Driving on Multi-lane Roads With Heavy Traffic: Safe Driving TacticsUpdated Feb. 27, 2020
Driving on busy, multi-lane roads requires constant vigilance. With traffic and potential hazards in-front, behind and on both sides of your vehicle, the risk of an accident or collision occurring is high. At a moment’s notice, you must be ready to alter your speed or lane position to avoid danger.
Maintain a safe space around your vehicle
Maintaining a safe bubble of space on all sides of your car should be a top priority on a multi-lane road. This will be a challenge when traffic conditions are heavy. Keep as much space between yourself and the vehicle in front of you as possible, without disrupting the flow of traffic by driving too slowly. In addition, you should aim to stagger your position relative to vehicles in adjacent lanes. If you must maneuver quickly to avoid a collision, having room on either side of your vehicle will make this possible.
Do not disrupt the flow of traffic
All vehicles moving at the same speed while being evenly spaced out are the ideal conditions on a multi-lane road. Driving faster or slower than other traffic will force other motorists to adjust their speed and position to maintain space around their vehicles. This will also worsen congestion when there are many drivers on the road. Try to move with the flow of traffic, adjusting your speed to match that of other motorists around you.
Look ahead for blocked lanes
When driving on multi-lane urban streets, you should get into the habit of scanning the road for hazards at least a block and a half ahead of your current position. Be sure to keep an eye out for lane blockages when doing this. You can help to keep traffic moving by merging to a clearer lane if your lane is blocked further along the road.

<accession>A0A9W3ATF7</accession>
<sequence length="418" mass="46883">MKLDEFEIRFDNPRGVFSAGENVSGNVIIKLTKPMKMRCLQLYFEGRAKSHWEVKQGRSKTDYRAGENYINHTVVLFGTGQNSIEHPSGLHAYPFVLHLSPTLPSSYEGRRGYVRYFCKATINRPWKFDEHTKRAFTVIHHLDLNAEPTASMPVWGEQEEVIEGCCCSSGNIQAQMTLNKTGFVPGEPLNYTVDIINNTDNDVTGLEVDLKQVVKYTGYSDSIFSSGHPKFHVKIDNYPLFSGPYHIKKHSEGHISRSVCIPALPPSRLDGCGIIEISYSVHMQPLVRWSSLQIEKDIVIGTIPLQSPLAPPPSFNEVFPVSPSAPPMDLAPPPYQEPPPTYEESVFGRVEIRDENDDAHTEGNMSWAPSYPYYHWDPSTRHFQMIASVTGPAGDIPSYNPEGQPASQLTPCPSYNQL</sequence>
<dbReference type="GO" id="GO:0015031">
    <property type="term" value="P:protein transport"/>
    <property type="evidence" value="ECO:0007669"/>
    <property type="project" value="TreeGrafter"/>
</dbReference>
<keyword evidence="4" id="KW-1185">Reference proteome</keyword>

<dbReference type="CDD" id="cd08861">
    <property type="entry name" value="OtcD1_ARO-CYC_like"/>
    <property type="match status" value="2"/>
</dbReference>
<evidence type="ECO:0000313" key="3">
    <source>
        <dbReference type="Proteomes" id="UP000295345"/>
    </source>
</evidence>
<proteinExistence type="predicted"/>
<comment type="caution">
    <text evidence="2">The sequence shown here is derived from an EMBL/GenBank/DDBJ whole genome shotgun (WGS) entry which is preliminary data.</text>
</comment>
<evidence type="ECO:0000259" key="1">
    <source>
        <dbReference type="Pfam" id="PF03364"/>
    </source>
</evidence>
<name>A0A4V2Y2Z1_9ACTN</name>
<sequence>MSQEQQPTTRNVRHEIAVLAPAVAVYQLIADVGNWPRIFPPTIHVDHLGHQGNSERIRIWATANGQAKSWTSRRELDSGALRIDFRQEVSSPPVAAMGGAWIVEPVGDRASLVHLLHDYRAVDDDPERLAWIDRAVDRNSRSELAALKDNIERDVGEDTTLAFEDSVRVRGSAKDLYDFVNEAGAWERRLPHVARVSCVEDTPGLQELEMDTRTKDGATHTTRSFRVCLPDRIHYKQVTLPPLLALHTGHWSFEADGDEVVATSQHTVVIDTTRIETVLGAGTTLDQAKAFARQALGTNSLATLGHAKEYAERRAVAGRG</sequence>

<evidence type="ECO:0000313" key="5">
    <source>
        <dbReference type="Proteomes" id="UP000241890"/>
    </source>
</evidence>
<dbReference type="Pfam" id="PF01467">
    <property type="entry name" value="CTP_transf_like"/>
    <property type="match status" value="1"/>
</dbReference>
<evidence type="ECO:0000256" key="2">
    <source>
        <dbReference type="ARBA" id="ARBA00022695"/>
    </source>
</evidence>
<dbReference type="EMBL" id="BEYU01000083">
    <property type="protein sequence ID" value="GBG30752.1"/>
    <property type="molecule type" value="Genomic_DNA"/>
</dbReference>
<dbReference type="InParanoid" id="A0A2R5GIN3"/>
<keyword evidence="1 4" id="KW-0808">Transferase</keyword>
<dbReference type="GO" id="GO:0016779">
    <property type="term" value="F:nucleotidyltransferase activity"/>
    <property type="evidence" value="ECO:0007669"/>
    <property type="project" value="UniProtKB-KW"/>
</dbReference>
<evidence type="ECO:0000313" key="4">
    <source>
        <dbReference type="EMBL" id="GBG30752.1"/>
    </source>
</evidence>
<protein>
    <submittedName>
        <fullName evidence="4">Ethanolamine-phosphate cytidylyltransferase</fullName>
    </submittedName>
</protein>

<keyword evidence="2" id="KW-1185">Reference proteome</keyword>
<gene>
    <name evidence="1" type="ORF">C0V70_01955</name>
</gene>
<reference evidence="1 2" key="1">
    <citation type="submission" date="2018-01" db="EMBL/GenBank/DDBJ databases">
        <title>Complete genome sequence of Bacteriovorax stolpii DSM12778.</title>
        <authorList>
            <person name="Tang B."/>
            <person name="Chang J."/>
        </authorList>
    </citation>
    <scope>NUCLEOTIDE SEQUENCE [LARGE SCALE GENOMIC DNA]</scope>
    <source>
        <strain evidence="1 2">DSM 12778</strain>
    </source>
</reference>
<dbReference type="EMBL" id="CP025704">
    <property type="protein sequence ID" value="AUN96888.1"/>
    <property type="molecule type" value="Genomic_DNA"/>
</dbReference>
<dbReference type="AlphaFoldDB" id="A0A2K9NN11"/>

There may not be an obvious space for you to merge if traffic is busy, though you may still be able to change lanes by signaling your intention to turn and waiting for another driver to let you in. Never try and force your way into an adjacent lane when space is limited, as this will annoy other motorists and could cause an accident.
Plan ahead for turns
Drivers must remain aware of their surroundings and prepare for any necessary turns ahead of time. As soon as you identify your turn-off on the road ahead, begin merging into an appropriate lane which permits the maneuver. Keep in mind that you may not be able to execute multiple lane changes consecutively during heavy traffic. Turns on multi-lane roadways are discussed in more detail in our next section.
Avoid blocking intersections
Always check traffic on the other side of an intersection before entering it – even if a green signal light indicates that you may proceed. If there is not enough space for your vehicle in the lane on the other side, entering the intersection would obstruct other lanes of traffic and could cause gridlock.
Look out for pedestrians
You should keep speed to a minimum and always be prepared to stop when driving in an area with a high number of pedestrians. Pedestrians may blindly step out onto a crosswalk when it is not safe to do so, or cross busy roads illegally between two intersections. Turning left at an intersection will demand additional caution when pedestrians are around.
Passing on a multi-lane road
Passing on a multi-lane road will always be risky but is often necessary. Turn to check your blind spots and use your mirrors to look for traffic all the way around your vehicle. Check to see whether any other vehicles are poised to move into the space you intend to use to complete the pass and do not proceed until you are certain it is clear. Passing on the left is always the better option, as right-hand passes are riskier and prohibited in many areas.
Respect other drivers
With so many dangers for drivers to contend with, tensions on busy multi-lane roads are often running high. Do your best to be patient with other motorists, treating them with the same courtesy as you would expect to be treated with yourself. Look out for other drivers preparing to turn, change lanes or enter the roadway and allow them as much space as you can to complete the maneuver.
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